Effect of early nutrition on deaths due to severe traumatic brain injury

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Object

Traumatic brain injury (TBI) remains a serious public health crisis requiring continuous improvement in pre-hospital and inhospital care. This condition results in a hypermetabolic state that increases systemic and cerebral energy requirements, but achieving adequate nutrition to meet this demand has not been a priority in reducing death due to TBI. The effect of timing and quantity of nutrition on death within the first 2 weeks of injury was analyzed in a large prospective database of adult patients with severe TBI in New York State.

Methods

The study is based on 797 patients with severe TBI (Glasgow Coma Scale [GCS] score < 9) treated at 22 trauma centers enrolled in a New York State quality improvement program between 2000 and 2006. The inhospital section of the prospectively collected database includes information on age, initial GCS score, weight and height, results of CT scanning, and daily parameters such as pupillary status, arterial hypotension, GCS score, and number of calories fed per day.

Results

Patients who were not fed within 5 and 7 days after TBI had a 2- and 4-fold increased likelihood of death, respectively. The amount of nutrition in the first 5 days was related to death; every 10-kcal/kg decrease in caloric intake was associated with a 30–40% increase in mortality rates. This held up even after controlling for factors known to affect mortality, including arterial hypotension, age, pupillary status, initial GCS score, and CT scan findings.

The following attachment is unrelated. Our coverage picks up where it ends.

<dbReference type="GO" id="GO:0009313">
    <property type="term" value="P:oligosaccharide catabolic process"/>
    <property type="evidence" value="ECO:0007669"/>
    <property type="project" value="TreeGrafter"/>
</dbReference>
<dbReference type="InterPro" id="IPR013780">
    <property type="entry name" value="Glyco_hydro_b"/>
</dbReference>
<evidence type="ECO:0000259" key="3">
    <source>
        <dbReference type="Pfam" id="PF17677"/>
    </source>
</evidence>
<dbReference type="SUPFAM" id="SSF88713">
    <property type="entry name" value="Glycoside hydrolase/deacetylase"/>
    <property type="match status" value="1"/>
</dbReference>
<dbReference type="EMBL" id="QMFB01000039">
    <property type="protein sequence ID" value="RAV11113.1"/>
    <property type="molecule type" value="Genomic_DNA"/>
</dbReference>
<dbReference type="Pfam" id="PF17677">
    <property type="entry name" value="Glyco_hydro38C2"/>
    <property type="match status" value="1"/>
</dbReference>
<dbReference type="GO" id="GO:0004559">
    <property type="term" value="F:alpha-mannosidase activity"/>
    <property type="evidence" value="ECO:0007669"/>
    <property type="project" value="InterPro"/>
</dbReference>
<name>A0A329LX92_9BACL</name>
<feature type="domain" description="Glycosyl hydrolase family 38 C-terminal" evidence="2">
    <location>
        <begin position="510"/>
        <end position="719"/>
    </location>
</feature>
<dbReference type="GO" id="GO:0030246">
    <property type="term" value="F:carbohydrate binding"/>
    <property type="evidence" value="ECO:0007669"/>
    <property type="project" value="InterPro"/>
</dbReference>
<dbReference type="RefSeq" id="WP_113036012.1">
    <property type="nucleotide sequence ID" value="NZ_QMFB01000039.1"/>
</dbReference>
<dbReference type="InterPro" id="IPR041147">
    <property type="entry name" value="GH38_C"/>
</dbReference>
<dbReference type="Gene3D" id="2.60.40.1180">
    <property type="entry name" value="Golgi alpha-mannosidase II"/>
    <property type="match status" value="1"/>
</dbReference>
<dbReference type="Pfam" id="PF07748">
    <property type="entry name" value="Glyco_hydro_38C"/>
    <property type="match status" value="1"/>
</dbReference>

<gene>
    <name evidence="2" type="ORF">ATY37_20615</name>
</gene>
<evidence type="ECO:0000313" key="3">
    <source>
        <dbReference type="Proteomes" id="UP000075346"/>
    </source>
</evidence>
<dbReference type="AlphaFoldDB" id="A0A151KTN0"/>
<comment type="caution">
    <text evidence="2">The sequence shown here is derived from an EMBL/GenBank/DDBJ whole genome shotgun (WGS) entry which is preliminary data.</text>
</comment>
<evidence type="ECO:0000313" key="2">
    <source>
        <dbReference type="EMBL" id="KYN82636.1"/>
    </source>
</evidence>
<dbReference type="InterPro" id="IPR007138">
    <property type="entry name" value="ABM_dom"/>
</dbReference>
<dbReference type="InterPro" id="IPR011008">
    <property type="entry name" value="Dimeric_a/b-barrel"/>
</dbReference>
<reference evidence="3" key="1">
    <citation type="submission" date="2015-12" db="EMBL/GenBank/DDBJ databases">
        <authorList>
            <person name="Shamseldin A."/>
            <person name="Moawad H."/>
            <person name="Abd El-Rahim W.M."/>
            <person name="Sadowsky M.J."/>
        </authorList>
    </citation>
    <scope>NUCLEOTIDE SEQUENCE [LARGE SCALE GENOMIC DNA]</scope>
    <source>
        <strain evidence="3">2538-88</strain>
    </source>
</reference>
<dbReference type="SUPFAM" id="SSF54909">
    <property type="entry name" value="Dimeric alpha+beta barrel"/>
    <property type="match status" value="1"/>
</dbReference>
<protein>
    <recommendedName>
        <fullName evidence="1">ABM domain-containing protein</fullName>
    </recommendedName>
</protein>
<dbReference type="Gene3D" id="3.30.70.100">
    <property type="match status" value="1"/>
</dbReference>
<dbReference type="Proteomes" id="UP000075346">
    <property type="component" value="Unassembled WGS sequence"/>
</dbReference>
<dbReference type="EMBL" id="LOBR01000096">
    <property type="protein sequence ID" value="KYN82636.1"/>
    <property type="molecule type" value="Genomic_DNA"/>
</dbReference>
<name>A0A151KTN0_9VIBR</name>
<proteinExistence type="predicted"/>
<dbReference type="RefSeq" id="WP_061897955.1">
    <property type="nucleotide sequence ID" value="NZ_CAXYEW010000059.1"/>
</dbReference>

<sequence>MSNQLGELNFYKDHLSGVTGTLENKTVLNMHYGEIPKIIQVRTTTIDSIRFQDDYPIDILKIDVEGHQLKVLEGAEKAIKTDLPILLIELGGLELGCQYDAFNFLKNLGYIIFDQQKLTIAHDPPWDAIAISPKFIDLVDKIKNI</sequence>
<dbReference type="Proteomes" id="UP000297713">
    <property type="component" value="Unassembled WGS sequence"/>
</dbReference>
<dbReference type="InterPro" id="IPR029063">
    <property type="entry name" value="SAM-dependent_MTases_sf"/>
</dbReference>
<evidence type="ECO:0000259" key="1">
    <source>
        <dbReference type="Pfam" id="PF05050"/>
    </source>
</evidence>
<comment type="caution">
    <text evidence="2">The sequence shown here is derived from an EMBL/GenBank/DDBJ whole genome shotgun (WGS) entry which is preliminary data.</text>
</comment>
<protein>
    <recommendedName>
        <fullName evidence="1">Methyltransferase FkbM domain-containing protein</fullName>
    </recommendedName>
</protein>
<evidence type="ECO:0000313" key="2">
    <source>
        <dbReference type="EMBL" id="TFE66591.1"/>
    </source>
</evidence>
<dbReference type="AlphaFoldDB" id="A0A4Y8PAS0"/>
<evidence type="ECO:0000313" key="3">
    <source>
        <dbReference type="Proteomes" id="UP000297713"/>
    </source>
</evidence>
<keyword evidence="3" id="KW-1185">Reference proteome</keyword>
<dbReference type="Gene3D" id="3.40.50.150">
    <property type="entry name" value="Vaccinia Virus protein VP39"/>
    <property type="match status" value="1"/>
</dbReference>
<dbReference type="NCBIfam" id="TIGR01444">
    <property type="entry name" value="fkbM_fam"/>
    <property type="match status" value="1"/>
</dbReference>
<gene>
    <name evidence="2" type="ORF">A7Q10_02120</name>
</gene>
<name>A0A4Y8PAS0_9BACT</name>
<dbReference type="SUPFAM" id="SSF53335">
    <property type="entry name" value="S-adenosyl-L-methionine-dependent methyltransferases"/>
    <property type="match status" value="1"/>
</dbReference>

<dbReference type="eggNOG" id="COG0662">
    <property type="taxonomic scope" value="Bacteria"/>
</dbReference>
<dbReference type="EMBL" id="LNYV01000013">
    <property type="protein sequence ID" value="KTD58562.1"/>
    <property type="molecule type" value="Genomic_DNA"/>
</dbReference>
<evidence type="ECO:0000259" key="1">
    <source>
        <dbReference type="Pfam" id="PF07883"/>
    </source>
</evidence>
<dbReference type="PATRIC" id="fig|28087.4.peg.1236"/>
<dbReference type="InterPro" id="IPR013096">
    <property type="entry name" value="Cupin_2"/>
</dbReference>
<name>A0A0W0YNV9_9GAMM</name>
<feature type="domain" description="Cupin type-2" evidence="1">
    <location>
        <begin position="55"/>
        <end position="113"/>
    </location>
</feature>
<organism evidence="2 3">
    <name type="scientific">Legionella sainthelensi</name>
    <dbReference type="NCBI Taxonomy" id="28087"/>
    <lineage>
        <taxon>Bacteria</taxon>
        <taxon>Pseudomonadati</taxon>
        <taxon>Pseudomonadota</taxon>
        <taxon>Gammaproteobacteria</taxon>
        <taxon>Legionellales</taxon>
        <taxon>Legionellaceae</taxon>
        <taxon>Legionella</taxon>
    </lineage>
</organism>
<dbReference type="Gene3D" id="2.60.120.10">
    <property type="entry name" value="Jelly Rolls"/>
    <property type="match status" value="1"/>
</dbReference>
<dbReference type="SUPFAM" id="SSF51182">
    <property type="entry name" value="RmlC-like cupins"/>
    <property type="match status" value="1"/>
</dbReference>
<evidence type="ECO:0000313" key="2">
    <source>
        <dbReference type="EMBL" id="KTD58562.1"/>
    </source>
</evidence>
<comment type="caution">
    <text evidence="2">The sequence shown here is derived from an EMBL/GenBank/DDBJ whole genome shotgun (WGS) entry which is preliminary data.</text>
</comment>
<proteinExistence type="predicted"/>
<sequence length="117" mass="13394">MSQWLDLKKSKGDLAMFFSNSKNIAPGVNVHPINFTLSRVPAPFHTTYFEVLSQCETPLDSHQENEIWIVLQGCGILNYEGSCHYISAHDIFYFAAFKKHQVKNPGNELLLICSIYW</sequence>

Conclusions

Nutrition is a significant predictor of death due to TBI. Together with prevention of arterial hypotension, hypoxia, and intracranial hypertension it is one of the few therapeutic interventions that can directly affect TBI outcome.

Abbreviations used in this paper: CPP = cerebral perfusion pressure; GCS = Glasgow Coma Scale; ICP = intracranial pressure; ICU = intensive care unit; TBI = traumatic brain injury.

Article Information

Address correspondence to: Roger Härtl, M.D., Department of Neurological Surgery, Weill Cornell Medical College, Starr Building, Room 651, 525 East 68th Street, Box 99, New York, New York 10021. email: roger@hartlmd.net.

© AANS, except where prohibited by US copyright law.

Headings

Figures

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    Line graph showing the predicted mortality as a function of maximum nutrition level. Regression models were adjusted for age, hypotension status on Day 1, pupil status (normal or abnormal) on Day 1, initial GCS score, and CT scan findings. Solid lines represent the maximum amount of nutritional support, and dashed lines indicate the 95% confidence interval.

  • View in gallery

    Flow diagram showing the number of patients (N) in whom ICP monitoring was performed and the nutritional support they received.

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